Sunday, March 16, 2008


Montreal is the site of the oldest St. Patrick's Day parade in Canada. Celebrations date back as far as 1759, when the day was commemorated by Irish soldiers in the Montreal garrison after the conquest. The first actual parade was organized on March 17, 1824 by Michael O'Sullivan, a member of the Parliament of Lower Canada. In 1834 the St. Patrick's Society of Montreal was founded, and they were the organizers of the parade until 1892.

In 1847 St. Patrick's Basilica was completed, and this church became the end-point for the annual parade. In the 1860s there was considerable opposition to the parade on the part of "right thinking" Empire loyalists (and the Orange Order of course) because of the Fenian raids from the USA. It was in this climate that D'Arcy McGee was assassinated on April 7, 1868. During this time the parade was kept alive by the tireless efforts of Father Dowd of St. Patrick's Basilica. He died in December of 1891, and the 1892 parade was devoted to his memory.

From 1893 to 1917 the parade was organized by the Ancient Order of Hiberians. No downtown parade was held in 1918, to avoid clashes with military conscription agents active in Montreal .This was the year when major anti-conscription riots took place in Quebec City, and the Irish were even more vehemently opposed to conscription than French Canadians were. The military agents were too frightened to enter the Irish section of Montreal, Griffentown, and an alternative parade was held in that neighbourhood, sponsored by Ste. Anne's Parish, and the Ancient Order of Hiberians.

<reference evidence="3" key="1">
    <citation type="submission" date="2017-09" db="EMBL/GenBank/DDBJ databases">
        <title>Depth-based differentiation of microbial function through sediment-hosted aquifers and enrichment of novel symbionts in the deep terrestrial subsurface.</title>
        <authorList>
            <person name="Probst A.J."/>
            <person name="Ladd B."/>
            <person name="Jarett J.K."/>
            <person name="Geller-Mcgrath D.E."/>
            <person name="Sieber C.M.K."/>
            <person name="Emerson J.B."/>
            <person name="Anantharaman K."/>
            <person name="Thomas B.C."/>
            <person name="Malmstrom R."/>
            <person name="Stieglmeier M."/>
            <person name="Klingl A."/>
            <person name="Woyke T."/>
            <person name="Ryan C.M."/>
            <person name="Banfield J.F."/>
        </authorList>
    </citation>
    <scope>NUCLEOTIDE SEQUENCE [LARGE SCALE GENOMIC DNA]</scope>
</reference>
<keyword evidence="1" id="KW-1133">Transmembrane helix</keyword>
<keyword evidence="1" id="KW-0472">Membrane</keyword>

In 1928 the United Irish Societies of Montreal was founded to continue the parade tradition. They held their first parade in 1929, and their efforts continue to this day. The history of the parade has sometimes been bumpy since then. During the Depression the parade became an exclusively marching affair as floats were cancelled to save money. In 1942 15 parish priests petitioned the UIS to cancel the parade for the duration of the war. this petition was refused, and the parades continued. In 1949 the President of the UIS cancelled the parade because of inclement weather. Military units and parish organizations who were participating, however, stated that they would march irregardless. As the parade went ahead the officials scrambled to join up in this unofficial parade.

In 1956 the custom of a Queen and princesses was added to the day. In 1963 the first 'Green Line' was painted down the centre of Ste. Catherine's Street, and this is the custom today. In 2002 the first female Chief Reviewing Officer of the parade, Mabel Ann Fitzgerald, was appointed. The first female Grand Marshall, Margaret Healy, held the post in 2005. Her father, Thomas P. Healy, had held the post in 1943.

This year the parade is being held today, Sunday, March 16, rather than tomorrow on the real day. The photographs above are from last year's parade. To learn more about the Montreal parade go to the website of the United Irish Societies of Montreal.

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